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One of the risks of having free-form logic creation and the ability to watch and react to device states is that it's possible to create logic that is "circular" in nature: the logic examines conditions, determines some action needs to take place, and that causes the logic to re-examine the conditions, and take an action that then stimulates the original set of conditions, and back and forth it would go, ad infinitum. For example, you could create a rule that checks the state of a light, and turns the light on if it's off, and off if it's on. In the absence of any other logic or delays, this logic would go into a very fast infinite loop, turning the light on and off as quickly as the system would allow.

To prevent this from causing problems for your device and the system as a whole, Reactor "throttles" when the rate of updates or rate of state changes exceeds certain parameters. When this happens, you will see a message in the Status alerts list.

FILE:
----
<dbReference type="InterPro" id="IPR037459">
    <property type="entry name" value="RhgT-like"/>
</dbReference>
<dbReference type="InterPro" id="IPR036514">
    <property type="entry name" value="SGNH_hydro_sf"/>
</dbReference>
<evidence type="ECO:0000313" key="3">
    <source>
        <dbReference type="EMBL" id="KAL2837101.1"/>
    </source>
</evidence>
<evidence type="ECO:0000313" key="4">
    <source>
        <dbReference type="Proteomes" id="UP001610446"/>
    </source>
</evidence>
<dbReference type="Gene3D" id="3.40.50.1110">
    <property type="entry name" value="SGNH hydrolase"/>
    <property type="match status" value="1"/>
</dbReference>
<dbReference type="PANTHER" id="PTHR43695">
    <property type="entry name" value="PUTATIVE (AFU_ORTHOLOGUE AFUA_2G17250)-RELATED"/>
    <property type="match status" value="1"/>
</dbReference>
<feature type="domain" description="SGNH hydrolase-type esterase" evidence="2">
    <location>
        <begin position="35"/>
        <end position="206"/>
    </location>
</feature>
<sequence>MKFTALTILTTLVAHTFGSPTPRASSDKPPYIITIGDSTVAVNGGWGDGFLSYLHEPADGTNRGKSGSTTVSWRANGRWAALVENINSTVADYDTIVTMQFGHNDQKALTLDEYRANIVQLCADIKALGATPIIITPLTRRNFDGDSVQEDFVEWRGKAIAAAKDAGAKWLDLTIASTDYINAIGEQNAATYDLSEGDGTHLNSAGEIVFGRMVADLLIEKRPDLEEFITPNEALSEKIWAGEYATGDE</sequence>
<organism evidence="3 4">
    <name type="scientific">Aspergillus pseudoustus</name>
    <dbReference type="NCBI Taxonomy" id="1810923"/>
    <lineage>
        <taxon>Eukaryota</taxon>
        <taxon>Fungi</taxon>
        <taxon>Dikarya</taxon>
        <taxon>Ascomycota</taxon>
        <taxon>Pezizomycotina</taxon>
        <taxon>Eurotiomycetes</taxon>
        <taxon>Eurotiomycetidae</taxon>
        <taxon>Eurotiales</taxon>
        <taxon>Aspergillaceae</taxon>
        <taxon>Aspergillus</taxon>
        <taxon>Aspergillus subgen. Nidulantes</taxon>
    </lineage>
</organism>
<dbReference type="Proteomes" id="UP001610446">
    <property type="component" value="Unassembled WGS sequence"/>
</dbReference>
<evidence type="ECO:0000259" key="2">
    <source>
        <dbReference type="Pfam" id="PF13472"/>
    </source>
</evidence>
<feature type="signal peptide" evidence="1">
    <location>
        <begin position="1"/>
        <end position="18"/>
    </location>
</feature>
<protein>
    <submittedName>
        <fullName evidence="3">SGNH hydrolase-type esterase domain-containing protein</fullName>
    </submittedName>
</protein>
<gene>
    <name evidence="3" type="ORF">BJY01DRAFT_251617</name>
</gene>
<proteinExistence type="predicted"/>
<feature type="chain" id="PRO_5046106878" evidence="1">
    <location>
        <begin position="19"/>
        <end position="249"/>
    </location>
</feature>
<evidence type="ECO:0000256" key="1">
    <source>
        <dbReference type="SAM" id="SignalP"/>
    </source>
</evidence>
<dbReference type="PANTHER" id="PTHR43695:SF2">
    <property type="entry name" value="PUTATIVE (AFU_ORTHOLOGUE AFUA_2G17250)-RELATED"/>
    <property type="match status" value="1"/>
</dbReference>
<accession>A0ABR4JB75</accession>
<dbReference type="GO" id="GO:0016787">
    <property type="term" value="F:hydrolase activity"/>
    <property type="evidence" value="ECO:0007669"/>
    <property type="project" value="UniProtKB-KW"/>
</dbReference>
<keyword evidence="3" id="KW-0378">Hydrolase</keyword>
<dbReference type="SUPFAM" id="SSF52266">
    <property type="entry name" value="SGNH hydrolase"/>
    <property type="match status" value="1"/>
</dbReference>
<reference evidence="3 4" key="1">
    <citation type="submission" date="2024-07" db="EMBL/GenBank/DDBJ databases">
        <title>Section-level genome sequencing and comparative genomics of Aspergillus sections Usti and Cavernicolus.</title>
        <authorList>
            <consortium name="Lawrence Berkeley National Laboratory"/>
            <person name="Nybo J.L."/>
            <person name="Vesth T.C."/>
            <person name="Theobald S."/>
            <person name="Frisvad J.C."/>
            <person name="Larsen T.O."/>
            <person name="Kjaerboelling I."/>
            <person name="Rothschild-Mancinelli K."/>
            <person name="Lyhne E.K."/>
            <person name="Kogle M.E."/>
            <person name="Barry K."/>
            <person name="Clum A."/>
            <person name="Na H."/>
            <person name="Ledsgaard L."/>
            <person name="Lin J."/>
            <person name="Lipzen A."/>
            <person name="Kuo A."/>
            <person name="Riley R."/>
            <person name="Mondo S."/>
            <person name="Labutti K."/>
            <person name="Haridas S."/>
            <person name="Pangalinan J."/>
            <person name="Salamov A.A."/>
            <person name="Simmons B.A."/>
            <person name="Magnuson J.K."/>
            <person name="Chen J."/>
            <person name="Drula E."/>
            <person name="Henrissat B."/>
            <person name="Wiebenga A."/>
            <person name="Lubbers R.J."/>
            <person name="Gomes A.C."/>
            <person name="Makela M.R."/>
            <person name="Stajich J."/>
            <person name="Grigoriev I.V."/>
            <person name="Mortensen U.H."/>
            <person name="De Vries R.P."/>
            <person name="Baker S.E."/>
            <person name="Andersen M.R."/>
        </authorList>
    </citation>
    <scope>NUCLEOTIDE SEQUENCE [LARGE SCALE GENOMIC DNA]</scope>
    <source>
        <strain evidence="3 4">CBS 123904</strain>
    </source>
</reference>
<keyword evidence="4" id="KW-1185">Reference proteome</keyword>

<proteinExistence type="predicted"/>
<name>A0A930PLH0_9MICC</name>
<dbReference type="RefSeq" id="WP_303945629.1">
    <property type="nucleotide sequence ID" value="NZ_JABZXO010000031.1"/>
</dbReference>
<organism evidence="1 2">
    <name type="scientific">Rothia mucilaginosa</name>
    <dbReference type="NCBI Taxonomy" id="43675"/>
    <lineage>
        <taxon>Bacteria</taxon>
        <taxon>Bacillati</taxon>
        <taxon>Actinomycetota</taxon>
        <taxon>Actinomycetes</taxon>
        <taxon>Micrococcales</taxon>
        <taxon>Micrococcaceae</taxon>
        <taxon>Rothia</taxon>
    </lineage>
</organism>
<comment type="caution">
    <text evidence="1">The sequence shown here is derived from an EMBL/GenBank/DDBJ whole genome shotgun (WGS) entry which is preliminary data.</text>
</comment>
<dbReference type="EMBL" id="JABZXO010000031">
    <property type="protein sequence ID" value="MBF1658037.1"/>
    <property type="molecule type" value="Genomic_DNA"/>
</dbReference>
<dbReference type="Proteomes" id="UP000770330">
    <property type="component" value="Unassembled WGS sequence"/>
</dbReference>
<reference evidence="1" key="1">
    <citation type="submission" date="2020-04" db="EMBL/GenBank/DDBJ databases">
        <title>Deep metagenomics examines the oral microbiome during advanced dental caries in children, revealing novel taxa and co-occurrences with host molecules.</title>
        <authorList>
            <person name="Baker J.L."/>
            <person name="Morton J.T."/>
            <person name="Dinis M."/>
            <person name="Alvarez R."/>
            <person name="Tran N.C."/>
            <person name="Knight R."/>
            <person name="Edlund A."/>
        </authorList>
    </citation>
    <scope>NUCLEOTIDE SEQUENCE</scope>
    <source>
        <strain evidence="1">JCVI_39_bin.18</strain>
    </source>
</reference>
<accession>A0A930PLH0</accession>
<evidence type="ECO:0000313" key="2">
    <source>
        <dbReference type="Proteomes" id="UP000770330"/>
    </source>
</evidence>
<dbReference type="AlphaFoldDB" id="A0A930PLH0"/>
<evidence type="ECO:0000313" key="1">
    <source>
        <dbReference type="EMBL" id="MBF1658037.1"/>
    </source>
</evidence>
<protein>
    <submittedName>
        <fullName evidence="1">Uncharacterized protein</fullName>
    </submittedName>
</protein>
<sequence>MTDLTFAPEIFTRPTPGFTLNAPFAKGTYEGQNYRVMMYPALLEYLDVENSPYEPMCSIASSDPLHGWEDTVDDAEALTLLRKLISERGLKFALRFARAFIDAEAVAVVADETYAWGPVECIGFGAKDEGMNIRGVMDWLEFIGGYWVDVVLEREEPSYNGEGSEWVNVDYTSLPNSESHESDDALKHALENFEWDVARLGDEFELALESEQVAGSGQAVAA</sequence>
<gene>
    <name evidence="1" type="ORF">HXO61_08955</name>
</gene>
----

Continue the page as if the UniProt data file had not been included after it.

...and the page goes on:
When your rule is throttled, condition evaluations are slowed for a short period, which hopefully allows the system to achieve a steady state, but it may not.

Throttling problems are almost always caused by logic errors. If your rule is being throttled, look carefully at its triggers and any expressions it may use, and what actions it performs in its reactions. There may be cases where your logic just needs some hysteresis to dampen its response, and this usually takes the form of using "delay reset" options (in Follow mode condition output) or "sustained for" restrictions (see Condition Options).

Updated: 2021-Apr-05